Will OpenID eliminate all your identity management problems right away? That’s what some experts would have you believe.
After all, the OpenID website says, “OpenID allows you to use an existing account to sign in to multiple websites, without needing to create new passwords.” That sounds like a seamless solution.
Certainly, it’s far better than using an ad hoc collection of processes. If you’re relying upon a spreadsheet to track access and need to call IT to make changes, moving to OpenID is a good move. OpenID is also valuable if you want to integrate with other web services. However, that’s probably not your only concern.
The OpenID Management Mistakes to Avoid
Review this list carefully. We’re willing to bet that you’re making several of these mistakes. Word to the wise: Don’t assume that none of these mistakes apply just because you’re highly experienced. You still need to be humble enough to realize your blind spots in identity management.
1. No one is responsible for OpenID
Yes, we’re starting with management oversight. We’ve yet to see a product, even ours, that requires absolutely zero maintenance and oversight. What happens when one of your system administrators leaves the company? Alternatively, what happens if you undergo reorganization? Before you realize it, there’s no longer anyone in the organization responsible for OpenID.
At first, this mistake may be invisible, but it’ll soon add up to a weak identity management program. You might be inclined to ignore OpenID management if the next mistake resonates with you.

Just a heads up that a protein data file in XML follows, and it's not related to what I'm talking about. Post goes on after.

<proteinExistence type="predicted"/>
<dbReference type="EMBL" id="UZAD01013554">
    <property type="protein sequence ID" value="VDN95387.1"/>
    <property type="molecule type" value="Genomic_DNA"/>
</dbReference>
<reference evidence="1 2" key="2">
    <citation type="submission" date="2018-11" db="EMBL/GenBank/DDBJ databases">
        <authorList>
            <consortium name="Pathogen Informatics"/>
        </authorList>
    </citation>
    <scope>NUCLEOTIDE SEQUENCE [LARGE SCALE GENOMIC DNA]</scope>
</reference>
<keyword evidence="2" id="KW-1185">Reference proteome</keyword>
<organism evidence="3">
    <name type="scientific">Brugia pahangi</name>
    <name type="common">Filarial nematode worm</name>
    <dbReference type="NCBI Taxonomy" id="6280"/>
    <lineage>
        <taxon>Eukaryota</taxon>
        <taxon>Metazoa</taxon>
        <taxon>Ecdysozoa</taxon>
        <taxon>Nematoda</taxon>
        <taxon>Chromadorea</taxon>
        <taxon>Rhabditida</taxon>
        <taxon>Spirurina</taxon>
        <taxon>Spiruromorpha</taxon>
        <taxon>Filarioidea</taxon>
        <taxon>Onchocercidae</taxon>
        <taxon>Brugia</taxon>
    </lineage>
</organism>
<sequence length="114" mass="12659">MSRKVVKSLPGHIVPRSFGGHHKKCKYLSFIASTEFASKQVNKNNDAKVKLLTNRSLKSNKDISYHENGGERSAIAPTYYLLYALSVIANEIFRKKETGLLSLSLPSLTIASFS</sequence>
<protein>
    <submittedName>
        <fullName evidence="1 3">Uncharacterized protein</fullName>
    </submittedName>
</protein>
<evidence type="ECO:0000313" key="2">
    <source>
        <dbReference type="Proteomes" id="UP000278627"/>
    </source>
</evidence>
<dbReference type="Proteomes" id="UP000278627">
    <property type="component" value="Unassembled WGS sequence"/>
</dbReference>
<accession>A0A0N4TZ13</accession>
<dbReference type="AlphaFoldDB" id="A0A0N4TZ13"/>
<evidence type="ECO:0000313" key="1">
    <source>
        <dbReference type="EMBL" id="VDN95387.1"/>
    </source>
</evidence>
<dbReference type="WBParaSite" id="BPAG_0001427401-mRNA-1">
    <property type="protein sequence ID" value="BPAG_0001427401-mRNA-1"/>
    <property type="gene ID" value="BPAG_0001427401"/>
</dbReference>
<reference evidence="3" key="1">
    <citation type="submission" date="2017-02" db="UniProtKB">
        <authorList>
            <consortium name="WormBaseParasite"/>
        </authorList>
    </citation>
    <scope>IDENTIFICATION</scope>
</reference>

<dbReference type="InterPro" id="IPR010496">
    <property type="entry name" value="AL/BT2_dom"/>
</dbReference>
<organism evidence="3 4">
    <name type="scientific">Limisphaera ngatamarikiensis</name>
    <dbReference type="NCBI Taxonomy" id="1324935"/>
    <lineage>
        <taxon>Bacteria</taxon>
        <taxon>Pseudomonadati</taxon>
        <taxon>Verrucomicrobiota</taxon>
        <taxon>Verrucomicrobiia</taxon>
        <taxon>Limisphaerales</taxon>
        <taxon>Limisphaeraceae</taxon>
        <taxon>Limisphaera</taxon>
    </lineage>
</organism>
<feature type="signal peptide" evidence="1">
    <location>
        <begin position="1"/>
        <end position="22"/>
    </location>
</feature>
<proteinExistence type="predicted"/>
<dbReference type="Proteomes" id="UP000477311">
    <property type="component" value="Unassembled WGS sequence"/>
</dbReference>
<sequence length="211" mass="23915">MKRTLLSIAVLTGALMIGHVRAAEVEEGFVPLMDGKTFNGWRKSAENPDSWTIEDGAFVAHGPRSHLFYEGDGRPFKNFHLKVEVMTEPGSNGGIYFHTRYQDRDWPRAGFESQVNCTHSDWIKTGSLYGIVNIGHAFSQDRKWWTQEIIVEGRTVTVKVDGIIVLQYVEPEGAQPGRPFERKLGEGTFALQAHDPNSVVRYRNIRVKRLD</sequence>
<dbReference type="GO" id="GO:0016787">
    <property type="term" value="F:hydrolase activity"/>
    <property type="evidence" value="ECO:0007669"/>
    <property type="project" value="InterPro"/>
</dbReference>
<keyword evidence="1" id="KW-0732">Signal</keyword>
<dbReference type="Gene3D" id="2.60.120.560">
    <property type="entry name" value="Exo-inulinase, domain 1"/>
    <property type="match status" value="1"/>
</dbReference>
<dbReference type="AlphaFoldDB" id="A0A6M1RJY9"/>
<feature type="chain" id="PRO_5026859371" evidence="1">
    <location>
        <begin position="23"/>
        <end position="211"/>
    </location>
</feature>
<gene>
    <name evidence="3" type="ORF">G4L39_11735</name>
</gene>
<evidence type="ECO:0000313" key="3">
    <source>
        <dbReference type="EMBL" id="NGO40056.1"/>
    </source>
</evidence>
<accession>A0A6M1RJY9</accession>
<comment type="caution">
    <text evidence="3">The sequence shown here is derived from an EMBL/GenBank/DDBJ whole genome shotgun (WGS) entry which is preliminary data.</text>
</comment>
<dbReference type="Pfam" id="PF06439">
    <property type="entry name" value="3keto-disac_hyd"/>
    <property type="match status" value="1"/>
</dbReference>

2. You misunderstand what OpenID can do for you
Excitement for new technology is one of the reasons people get into IT. The drive to find new and better ways to do business keeps work interesting. Yet, you can carry that tendency too far. With OpenID, if you assume that OpenID will take care of all your identity problems, you’re in trouble.
Take note of some of the ways it can all go wrong:
- Legacy system capability: In the Fortune 500 environment, you have to face the challenge of legacy technology. That could include mainframes from the 1980s, internally created software, and more. OpenID may not be able to cover those systems.
- Enhanced authentication needs: Some systems are so sensitive that you don’t want to make them easy to access. We know of a banking database that has a THREE step login process. If you have data that sensitive, you don’t want to make it easier to access with OpenID.
3. You accept OpenID limitations as your enterprise limitations
Who should set the limitations and objectives of your identity management program?
The wrong answer: OpenID or any other identity management tool
The right answer: Senior management should make the decision based on risk tolerance and goals
What OpenID’s limitations might you be unconsciously adopting? We’ve identified a few to consider:
- User experience: Using OpenID can confuse users since they need to move from their main site to another site to sign on. This issue can be managed, but it may cause some short-term headaches for your support department.
- Anonymity and personal data: By connecting multiple sites with one ID, your personal information may be at greater risk.